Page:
People who find this commercial funny do so not because they regard unsuccessful communication as unimportant, but because they find civility and dignity unimportant. They regard the similarity between “ship” and “shit” – and the diametrical reactions that would ensue as a result of an innocent misunderstanding – as proof of the futility of trying to gain and/or keep anything (ie: that it could all be taken away so easily, by something as small as a mistaken word – or an o-ring). In other words: for such people, it’s not the failures in life that are the flukes, but the successes. Successes are what escape the normal course of things (which is to fail). By focusing on the fact that not only can the shortcomings of the value that is language produce misunderstandings, but that they can produce misunderstandings so completely out of proportion to what caused them – and that they can have consequences as severe as losing one’s dignity (albeit unintentionally) – people who enjoy this commercial are reveling in their hopelessness. Such a massive failure of man’s intended purpose helps them to feel that their own failures, or foregone opportunities, or sufferings under an oppressive political system and/or culutre are not so bad. Seeing this commercial reminds them of the “truth” about reality. A truth that is always there, just underneath our “pretentions” towards values, standards, success, freedom, happiness, dignity.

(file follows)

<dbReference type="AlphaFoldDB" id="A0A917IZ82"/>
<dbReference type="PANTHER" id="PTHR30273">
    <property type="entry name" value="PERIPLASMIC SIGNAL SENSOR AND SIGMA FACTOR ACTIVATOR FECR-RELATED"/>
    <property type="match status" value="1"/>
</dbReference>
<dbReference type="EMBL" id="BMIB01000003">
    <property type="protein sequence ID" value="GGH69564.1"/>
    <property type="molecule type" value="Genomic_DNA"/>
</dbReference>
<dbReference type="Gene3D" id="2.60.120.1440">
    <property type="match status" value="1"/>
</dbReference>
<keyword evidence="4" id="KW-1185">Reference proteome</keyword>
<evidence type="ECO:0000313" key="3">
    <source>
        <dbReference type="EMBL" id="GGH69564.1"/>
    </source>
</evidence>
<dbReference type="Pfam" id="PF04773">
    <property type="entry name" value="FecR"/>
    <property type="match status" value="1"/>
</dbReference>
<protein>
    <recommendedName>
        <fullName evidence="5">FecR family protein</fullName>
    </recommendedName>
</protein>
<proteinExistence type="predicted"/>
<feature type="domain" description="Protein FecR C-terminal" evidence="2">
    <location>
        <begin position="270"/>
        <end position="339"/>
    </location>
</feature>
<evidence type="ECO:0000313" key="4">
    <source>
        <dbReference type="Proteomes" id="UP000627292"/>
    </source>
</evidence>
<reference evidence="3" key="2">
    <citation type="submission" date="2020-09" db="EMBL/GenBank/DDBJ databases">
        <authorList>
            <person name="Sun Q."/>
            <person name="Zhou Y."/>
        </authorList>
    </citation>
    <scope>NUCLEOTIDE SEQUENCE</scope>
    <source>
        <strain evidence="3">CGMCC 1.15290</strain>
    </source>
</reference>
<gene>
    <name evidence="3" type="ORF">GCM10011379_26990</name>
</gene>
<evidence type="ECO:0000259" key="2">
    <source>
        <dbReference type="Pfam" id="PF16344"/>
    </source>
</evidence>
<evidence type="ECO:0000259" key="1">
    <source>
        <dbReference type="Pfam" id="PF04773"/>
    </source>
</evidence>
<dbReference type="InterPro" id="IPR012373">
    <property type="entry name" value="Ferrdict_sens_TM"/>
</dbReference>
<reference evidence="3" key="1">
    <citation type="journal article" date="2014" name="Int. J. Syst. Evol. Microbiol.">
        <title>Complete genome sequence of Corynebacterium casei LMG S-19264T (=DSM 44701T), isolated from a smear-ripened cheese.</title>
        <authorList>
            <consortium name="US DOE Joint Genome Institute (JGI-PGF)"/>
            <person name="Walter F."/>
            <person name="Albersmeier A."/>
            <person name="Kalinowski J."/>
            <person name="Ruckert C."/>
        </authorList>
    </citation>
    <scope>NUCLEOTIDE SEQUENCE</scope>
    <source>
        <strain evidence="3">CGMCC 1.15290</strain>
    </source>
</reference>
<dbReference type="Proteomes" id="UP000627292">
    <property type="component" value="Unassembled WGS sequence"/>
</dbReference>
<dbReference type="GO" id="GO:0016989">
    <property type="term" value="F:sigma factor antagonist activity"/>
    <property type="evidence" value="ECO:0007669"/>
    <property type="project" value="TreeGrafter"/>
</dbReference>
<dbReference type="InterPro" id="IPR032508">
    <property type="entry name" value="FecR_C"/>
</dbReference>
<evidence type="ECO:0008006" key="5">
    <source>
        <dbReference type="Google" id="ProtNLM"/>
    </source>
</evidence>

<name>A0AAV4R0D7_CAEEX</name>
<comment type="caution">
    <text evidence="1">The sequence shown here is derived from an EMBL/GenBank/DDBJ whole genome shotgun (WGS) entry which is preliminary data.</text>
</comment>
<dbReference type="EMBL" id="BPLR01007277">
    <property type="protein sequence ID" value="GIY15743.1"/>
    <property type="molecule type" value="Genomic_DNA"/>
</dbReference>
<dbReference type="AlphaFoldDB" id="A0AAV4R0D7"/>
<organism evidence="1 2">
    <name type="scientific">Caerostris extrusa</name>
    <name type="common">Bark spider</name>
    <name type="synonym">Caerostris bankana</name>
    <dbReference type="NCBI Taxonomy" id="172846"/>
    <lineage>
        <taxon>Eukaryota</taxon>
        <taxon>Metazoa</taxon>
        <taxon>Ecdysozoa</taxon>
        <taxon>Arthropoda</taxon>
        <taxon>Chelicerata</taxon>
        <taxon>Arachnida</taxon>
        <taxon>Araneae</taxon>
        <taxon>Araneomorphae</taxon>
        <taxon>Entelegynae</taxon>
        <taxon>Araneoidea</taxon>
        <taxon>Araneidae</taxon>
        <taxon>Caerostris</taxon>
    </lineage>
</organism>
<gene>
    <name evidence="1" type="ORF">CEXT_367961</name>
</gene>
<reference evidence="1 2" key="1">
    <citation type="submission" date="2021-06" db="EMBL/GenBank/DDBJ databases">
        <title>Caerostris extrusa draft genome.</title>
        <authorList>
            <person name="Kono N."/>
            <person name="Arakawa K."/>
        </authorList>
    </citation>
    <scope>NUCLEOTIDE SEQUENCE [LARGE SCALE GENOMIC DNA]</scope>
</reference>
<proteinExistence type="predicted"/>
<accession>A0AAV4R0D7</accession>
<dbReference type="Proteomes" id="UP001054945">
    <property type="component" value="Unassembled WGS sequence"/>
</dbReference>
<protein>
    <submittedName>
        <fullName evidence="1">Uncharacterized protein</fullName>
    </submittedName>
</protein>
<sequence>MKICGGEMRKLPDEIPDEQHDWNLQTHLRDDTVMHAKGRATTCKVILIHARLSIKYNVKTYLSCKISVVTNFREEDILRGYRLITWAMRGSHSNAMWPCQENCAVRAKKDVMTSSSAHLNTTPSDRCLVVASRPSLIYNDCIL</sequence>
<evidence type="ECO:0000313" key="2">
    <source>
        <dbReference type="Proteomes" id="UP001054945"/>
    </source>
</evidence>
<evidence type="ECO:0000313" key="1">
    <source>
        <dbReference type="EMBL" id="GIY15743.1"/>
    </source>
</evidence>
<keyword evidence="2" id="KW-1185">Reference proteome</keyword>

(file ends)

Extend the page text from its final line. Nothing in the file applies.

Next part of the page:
Kmart has a legitimate value that it is advertising in this commercial, but that is not enough these days. People will not pay attention to a company’s product or service unless it stands out in some way. If it doesn’t actually stand out in some way (ie: it’s more or less identical to what your competitors offer), then the only way to ensure that your message is remembered is to associate it with something unrelated – but profound and reocurring – in the viewer’s psyche. Obviously one’s sense of life is such a thing. Kmart knows that people who are governed by the malevolent universe premise (and who suffer existentially as a result) will regularly look for ways to rationalize their beliefs. It simply hopes that when they do, they will remember that one of the moments in which they were able to escape the negative feelings such beliefs cause is when they watched this commercial, be reminded that Kmart is a retailer, think about how they have this or that material need, and put two and two together that they can satisfy that need at Kmart.

Exploiting the worst within people, instead of tapping into their best. That’s what’s required in today’s over-taxed, over-regulated economy. The long-term doesn’t exist, so companies do whatever they can do make as much as they can, as quickly as they can.

Written by commercialanalysis

December 11, 2013 at 1:38 am

Posted in Soft Goods